Facility Codes of Conduct for Pharmaceutical Sales Reps: How to Comply With Different Rules in Each Medical Center

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1 - 9999
1 - 9999
1 - 9999
Candy, notepads, lunches and “educational” conferences are just a few of the freebies that pharmaceutical reps share when conducting business with physicians and their staff. But Congress has proposed an academic detailing program that’s designed to ensure doctors receive unbiased information pertaining to the actual therapeutic value of a drug being sold, rather than being influenced by pharmaceutical marketing promotions. 

Medical centers and schools in the U.S. are already creating their own restrictive policies and guidelines on the interactions between pharmaceutical sales reps and their physicians, faculty, staff and students.

And these restrictions aren’t as basic as they may sound.

These new facility codes of conduct have moved from simple gift bans to restrictions on facility access, consulting arrangements and educational events sponsored by drug companies — and they vary from facility to facility.

It’s been difficult enough for pharmaceutical companies to manage state-to-state sales and marketing restrictions, but now every facility a sales rep visits has its own restrictive code of conduct!

How can a sales rep navigate these multiple regulatory minefields and not get his or her entire company banned from a medical facility or school?

Let John Oroho and Sarina D. Rivera walk you through many of the new restrictions and provide practical tips for compliance. Find out how to deal with this rapidly changing environment, understand the latest rules and ensure they’re being followed.

Sign up your entire team to listen in and discover:

  • What forces are driving the increase in facility codes of conduct
  • The five main types of industry interactions with physicians that the medical centers are restricting
  • Analysis of individual facility codes and the consequences of violating them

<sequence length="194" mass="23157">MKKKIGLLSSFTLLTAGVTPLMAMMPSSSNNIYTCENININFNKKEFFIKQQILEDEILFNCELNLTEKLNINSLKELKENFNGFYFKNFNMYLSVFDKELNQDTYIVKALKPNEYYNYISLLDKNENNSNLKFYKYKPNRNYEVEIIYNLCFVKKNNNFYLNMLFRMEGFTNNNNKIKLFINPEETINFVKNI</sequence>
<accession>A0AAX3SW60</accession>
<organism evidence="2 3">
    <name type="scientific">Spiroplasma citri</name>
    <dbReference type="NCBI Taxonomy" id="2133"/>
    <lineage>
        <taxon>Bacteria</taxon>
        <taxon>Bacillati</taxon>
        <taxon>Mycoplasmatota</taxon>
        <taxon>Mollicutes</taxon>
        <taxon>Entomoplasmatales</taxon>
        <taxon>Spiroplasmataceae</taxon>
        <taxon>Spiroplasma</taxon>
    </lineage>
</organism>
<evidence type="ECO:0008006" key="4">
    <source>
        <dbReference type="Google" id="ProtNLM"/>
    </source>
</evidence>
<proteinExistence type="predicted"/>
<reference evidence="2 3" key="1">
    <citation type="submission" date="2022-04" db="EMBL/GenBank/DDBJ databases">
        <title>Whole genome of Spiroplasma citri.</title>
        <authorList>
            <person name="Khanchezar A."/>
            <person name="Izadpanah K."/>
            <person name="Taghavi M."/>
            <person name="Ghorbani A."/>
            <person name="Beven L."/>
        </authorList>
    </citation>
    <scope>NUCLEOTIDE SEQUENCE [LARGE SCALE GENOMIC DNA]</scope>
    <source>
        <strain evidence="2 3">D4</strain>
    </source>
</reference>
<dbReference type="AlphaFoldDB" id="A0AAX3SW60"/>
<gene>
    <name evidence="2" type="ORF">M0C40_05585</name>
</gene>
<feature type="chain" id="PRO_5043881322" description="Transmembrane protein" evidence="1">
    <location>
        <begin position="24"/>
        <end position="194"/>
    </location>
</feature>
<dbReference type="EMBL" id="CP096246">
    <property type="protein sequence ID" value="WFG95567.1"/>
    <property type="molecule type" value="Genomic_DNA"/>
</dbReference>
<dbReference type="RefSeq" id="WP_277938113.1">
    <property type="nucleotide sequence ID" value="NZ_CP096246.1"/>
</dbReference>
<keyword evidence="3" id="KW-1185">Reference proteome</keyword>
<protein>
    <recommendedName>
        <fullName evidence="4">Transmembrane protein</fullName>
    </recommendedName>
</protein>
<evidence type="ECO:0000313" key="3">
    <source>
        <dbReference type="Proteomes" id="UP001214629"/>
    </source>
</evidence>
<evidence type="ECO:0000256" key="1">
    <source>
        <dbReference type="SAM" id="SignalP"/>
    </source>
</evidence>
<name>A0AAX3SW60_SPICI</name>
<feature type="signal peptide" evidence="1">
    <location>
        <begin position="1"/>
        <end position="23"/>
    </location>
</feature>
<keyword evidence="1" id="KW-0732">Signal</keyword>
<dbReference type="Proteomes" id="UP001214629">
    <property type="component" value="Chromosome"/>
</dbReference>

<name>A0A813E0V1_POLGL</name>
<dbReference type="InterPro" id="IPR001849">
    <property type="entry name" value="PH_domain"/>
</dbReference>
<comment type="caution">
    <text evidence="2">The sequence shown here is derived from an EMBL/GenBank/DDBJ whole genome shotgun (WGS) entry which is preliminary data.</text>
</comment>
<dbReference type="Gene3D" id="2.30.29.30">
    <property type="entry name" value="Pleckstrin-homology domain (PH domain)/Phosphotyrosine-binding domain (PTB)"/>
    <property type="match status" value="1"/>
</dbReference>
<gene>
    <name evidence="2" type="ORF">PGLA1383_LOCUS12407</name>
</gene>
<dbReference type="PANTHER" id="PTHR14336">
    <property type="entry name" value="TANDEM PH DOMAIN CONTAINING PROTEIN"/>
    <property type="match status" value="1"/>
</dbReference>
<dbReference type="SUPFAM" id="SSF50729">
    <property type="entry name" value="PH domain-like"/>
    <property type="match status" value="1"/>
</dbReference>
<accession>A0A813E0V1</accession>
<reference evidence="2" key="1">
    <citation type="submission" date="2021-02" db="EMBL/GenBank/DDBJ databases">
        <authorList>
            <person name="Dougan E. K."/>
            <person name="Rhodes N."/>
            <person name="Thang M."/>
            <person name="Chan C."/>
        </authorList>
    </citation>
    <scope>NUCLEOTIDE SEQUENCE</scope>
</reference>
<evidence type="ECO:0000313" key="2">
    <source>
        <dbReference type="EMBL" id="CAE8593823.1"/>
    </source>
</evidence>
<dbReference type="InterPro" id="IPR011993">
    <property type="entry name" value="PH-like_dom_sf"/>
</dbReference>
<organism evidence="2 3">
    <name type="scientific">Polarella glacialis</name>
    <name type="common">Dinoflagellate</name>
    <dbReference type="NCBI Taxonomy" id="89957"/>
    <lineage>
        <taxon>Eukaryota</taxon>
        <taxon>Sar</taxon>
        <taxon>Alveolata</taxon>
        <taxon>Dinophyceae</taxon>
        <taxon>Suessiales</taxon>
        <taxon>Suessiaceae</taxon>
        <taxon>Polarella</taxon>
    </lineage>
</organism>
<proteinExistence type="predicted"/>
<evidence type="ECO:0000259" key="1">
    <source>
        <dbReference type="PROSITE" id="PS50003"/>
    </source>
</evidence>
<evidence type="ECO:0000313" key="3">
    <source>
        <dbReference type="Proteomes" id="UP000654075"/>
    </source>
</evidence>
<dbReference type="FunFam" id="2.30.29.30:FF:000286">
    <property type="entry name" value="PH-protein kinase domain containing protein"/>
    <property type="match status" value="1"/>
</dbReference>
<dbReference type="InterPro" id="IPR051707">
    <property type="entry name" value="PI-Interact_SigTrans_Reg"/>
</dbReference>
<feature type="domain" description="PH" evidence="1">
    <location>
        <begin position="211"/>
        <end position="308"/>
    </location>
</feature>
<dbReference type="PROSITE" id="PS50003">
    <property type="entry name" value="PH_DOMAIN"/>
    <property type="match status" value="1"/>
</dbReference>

• The practical impact of these codes on industry sales and marketing efforts
  • Four ways companies can ensure sales representatives are following the rules

Register now and gain an understanding of the current restrictions on the interaction between pharma sales reps and medical facilities and schools, and how to comply with them. Plus, you’ll get an opportunity to ask your toughest questions during the Q&A session.

This presentation is a must for positions in the drug and biologic industry, including:
  • Compliance officers
  • Sales and marketing professional
  • Medical affairs
  • General/corporate counsel
  • Regulatory/legislative affairs professionals

John Patrick Oroho is a principal of Porzio, Bromberg & Newman in the Pharmaceutical Marketing and Sales Compliance and Litigation Department. His practice is concentrated in the areas of regulatory compliance and litigation with respect to the Prescription Drug Marketing Act (PDMA), anti-kickback statute, False Claim Act, and Medicare and Medicaid fraud and abuse. John previously served as senior vice president and general counsel for the PDMA Alliance, a national trade association focused on sample distribution and pharmaceutical marketing and sales compliance. He continues to act as outside counsel to the PDMA Alliance.

Sarina D. Rivera is an associate of Porzio, Bromberg & Newman and a member of the firm’s Pharmaceutical Marketing and Sales Compliance and Litigation Department.

Register now!

Date: Oct. 20 – Nov. 7, 2008
Location: Your office or conference room (no need to travel!)
Time: Anytime

Gather your team for maximum benefit! Your investment is for one dial-in.

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